The ability to communicate information and ideas in writing so others will understand.
The ability to tell when something is wrong or is likely to go wrong. It does not involve solving the problem, only recognizing there is a problem.
Organizing, Planning, and Prioritizing Work
Developing specific goals and plans to prioritize, organize, and accomplish your work.
Establishing and Maintaining Interpersonal Relationships
Developing constructive and cooperative working relationships with others, and maintaining them over time.
Communicating with Persons Outside Organization
Communicating with people outside the organization, representing the organization to customers, the public, government, and other external sources. This information can be exchanged in person, in writing, or by telephone or e-mail.
Performing for or Working Directly with the Public
Performing for people or dealing directly with the public. This includes serving customers in restaurants and stores, and receiving clients or guests.
Updating and Using Relevant Knowledge
Keeping up-to-date technically and applying new knowledge to your job.
Communicating with Supervisors, Peers, or Subordinates
Providing information to supervisors, co-workers, and subordinates by telephone, in written form, e-mail, or in person.
Making Decisions and Solving Problems
Analyzing information and evaluating results to choose the best solution and solve problems.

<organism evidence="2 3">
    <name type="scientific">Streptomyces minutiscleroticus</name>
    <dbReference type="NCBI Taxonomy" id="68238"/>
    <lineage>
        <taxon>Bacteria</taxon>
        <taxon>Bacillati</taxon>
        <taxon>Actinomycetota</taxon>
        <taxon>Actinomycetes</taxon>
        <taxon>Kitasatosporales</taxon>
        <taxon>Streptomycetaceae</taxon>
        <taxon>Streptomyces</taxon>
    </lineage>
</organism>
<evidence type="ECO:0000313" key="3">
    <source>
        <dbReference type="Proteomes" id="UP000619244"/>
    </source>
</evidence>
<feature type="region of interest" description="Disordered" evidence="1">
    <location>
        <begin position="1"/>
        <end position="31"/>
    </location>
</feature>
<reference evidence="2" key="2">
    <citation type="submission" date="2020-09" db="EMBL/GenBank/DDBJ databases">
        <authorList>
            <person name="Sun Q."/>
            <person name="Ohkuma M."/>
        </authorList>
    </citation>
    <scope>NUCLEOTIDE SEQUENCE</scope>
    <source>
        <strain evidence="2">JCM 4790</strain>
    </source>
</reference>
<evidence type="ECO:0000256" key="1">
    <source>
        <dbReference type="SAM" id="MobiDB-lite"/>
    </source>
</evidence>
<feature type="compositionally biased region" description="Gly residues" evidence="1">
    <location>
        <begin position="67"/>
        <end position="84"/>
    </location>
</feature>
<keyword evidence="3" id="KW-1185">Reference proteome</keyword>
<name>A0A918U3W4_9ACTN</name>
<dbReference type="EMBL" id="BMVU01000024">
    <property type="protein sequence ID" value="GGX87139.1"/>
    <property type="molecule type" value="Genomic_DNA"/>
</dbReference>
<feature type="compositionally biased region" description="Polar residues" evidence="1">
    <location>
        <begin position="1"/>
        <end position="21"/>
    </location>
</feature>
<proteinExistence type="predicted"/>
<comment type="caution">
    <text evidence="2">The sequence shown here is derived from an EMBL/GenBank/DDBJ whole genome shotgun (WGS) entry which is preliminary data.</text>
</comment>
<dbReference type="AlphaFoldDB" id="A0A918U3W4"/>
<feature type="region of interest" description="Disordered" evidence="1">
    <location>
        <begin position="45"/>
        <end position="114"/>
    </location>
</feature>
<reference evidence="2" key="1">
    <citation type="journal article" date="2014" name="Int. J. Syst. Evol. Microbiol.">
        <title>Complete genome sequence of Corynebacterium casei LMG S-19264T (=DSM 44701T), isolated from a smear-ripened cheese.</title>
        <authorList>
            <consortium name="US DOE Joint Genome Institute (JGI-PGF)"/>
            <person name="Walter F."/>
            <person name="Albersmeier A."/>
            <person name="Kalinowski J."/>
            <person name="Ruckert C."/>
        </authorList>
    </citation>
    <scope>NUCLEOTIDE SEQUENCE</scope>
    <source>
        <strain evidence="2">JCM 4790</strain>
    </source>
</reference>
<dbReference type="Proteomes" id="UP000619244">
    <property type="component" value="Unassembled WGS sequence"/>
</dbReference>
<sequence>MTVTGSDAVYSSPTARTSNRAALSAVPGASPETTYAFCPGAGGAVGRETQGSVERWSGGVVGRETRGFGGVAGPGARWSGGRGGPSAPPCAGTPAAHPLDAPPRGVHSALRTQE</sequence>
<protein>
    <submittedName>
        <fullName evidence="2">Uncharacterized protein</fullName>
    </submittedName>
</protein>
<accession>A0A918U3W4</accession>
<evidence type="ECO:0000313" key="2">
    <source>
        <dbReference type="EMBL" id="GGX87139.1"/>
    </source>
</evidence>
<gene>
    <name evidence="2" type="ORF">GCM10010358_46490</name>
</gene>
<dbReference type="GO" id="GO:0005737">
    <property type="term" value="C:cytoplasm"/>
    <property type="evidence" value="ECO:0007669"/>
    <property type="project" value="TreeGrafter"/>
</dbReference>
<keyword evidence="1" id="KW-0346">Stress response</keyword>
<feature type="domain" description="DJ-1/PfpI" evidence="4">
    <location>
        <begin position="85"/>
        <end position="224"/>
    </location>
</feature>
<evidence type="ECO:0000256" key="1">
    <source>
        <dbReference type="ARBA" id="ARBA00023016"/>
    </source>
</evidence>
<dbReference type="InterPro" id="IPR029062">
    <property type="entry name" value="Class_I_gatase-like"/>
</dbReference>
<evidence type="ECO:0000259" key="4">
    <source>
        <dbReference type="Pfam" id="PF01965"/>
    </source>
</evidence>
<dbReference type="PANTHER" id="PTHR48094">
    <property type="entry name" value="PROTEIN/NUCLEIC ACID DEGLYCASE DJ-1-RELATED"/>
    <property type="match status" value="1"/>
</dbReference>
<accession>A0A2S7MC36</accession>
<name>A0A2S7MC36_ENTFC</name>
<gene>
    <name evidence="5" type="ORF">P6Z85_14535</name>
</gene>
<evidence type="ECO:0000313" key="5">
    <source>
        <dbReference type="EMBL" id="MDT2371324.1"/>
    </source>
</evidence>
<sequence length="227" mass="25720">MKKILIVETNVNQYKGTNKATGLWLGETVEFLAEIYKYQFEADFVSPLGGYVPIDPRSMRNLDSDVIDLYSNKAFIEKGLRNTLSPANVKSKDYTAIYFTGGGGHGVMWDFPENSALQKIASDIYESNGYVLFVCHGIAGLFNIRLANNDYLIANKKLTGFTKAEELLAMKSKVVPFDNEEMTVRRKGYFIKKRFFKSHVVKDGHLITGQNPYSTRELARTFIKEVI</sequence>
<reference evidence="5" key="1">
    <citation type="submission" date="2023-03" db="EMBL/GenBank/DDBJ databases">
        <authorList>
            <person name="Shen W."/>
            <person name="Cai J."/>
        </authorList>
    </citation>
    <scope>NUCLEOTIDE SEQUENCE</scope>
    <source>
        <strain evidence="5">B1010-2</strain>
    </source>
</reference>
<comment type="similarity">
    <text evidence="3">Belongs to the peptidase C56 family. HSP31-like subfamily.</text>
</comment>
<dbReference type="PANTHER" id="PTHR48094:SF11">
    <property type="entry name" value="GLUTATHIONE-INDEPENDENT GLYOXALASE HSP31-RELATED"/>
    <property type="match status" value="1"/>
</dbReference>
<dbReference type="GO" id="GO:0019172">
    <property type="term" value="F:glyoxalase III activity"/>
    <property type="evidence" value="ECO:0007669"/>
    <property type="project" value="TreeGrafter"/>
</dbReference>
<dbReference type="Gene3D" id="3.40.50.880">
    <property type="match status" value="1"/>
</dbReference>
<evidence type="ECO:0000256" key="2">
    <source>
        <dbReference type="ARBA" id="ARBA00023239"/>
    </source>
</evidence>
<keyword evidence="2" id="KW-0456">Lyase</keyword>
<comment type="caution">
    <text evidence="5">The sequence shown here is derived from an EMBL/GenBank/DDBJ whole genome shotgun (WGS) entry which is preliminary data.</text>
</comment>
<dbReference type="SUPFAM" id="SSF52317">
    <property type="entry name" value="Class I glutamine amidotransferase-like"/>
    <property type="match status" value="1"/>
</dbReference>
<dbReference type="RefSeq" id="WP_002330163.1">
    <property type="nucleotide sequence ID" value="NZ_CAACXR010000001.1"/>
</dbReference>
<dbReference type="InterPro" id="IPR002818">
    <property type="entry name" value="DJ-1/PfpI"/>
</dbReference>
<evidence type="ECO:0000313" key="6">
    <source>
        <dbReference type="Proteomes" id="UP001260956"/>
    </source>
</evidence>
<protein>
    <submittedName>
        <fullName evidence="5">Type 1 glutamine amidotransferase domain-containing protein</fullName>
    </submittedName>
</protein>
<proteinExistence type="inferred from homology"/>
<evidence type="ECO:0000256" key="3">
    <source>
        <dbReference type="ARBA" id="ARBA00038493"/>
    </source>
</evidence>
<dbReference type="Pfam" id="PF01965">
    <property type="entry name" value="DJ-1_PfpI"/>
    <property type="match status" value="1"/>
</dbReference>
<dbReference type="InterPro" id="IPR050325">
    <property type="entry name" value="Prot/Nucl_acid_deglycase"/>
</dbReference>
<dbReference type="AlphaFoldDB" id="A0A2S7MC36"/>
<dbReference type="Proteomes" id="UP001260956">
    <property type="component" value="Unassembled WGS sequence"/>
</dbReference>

Compiling, coding, categorizing, calculating, tabulating, auditing, or verifying information or data.
Interacting With Computers
Using computers and computer systems (including hardware and software) to program, write software, set up functions, enter data, or process information.
How often do you have telephone conversations in this job?
How often do you use electronic mail in this job?
How often do you have to have face-to-face discussions with individuals or teams in this job?
Indoors, Environmentally Controlled
How often does this job require working indoors in environmentally controlled conditions?
Letters and Memos
How often does the job require written letters and memos?
Deal With External Customers
How important is it to work with external customers or the public in this job?
Contact With Others
How much does this job require the worker to be in contact with others (face-to-face, by telephone, or otherwise) in order to perform it?
Work With Work Group or Team
How important is it to work with others in a group or team in this job?
Freedom to Make Decisions
How much decision making freedom, without supervision, does the job offer?
Spend Time Sitting
How much does this job require sitting?
Conventional occupations frequently involve following set procedures and routines. These occupations can include working with data and details more than with ideas. Usually there is a clear line of authority to follow.
Realistic occupations frequently involve work activities that include practical, hands-on problems and solutions. They often deal with plants, animals, and real-world materials like wood, tools, and machinery. Many of the occupations require working outside, and do not involve a lot of paperwork or working closely with others.